Tonks family was one of the leading families working on the narrow
canal boats carrying cargoes between Gloucester and the Midlands.
They can be traced back to Thomas Tonks (born c1822), the son of
waterman John Tonks. This page, based on information from Les Tonks,
highlights the male descendants of Thomas who became master boatmen
spanning three generations. For an account of a typical trip, see
of the Tonks boatmen lived in the small terraced houses that lined
the narrow yards off Lower Westgate St and the Quay, and many of
their neighbours were also boatmen. These ‘westenders’ formed a
close knit community, and it is not surprising that the Tonks family
formed marriage links with other boating families, such as Alder,
Hook, Mann, Mayo, Mayall, Stokes and Wakeman. Many baptisms and
weddings were celebrated at the parish church of St Nicholas, although
others took place at the Mariners’ Chapel in the docks where the
chaplain took a close interest in the well-being of the boatmen.
The abbreviated family tree below shows the four branches that followed
the boating life through into the twentieth century.
of the early Tonks boatmen worked for local boat owners who were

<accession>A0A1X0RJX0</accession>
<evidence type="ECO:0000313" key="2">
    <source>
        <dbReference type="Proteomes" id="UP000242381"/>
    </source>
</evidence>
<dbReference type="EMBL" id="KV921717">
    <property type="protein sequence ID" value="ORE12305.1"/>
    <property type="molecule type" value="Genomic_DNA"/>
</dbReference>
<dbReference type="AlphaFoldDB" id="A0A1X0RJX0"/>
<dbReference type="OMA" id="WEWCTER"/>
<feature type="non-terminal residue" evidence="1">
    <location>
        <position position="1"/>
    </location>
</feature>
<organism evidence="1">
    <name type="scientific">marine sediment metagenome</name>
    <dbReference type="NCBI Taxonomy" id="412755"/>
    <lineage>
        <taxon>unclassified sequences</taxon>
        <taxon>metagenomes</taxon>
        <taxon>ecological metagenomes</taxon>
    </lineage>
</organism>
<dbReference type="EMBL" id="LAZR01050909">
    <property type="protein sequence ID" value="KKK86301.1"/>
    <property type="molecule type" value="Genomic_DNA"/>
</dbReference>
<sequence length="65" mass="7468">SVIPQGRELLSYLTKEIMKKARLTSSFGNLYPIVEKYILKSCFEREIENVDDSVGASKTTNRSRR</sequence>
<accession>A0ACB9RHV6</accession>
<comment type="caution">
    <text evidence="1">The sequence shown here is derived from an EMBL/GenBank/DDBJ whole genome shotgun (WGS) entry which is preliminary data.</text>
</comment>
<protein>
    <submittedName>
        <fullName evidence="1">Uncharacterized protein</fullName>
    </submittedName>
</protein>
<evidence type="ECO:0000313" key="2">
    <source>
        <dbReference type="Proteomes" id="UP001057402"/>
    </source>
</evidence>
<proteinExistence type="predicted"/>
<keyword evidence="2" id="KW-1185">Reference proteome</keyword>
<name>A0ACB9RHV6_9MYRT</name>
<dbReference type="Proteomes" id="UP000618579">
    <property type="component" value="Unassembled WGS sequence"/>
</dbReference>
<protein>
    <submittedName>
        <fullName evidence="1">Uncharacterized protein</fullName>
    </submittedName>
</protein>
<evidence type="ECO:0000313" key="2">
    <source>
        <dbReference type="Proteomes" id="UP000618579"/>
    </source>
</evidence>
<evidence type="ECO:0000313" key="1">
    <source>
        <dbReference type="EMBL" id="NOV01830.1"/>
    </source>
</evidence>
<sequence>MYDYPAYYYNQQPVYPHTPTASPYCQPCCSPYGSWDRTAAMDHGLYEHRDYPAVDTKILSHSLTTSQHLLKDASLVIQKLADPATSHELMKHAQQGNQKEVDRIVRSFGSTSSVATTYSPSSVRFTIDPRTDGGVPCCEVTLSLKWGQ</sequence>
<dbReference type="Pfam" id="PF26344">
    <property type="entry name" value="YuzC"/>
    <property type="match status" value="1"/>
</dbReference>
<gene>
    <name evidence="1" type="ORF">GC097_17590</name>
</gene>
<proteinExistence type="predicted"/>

primarily interested in bringing coal to Gloucester and carried
whatever cargoes were available on the outward voyage. Others worked
for firms who carried a wide range of goods, including mixed cargoes
known as sundries. Census returns show that Tonks boatmen stayed
the night at places such as Worcester, Stourport, Oldbury and three
different wharfs in Birmingham. By the twentieth century, most of
the Tonks boatmen were working for the Severn & Canal Carrying
Co or their smaller rival Jacob Rice & Son, but some still worked
for individual boat owners.
master of a boat was usually paid for the trip and it was common
for him to take members of his family as crew, but sometimes it
was necessary to employ a mate so the family could stay at home.
In 1871, when John Tonks (1843) took his wife and two very young
children on a trip, he also took his younger brother Charles (1852)
to help work the boat. At the time of the next census, it is possible
John’s wife was ill or he wanted his children to go to school, as
John is recorded on a boat at Birmingham just accompanied by another
brother Walter (1856). By this time, boats were only authorised
to carry a man, his wife and ‘two’ children, and it became common
for couples to leave any excess children in the care of other members
of their extended family. However, the regulations were not rigorously
enforced, and in 1901 John was recorded at Birmingham with his second
wife, three daughters and a son on board.
brother Walter Tonks (1856) was later involved in a tragic accident.
He was employed by Henry Cooper to collect coal from Staffordshire
and deliver it to the The Flat on the tidal River Severn eight miles
below Gloucester. On the way back upstream one day in 1898, Walter
and his mate stopped for drinks at Minsterworth and again at Stonebench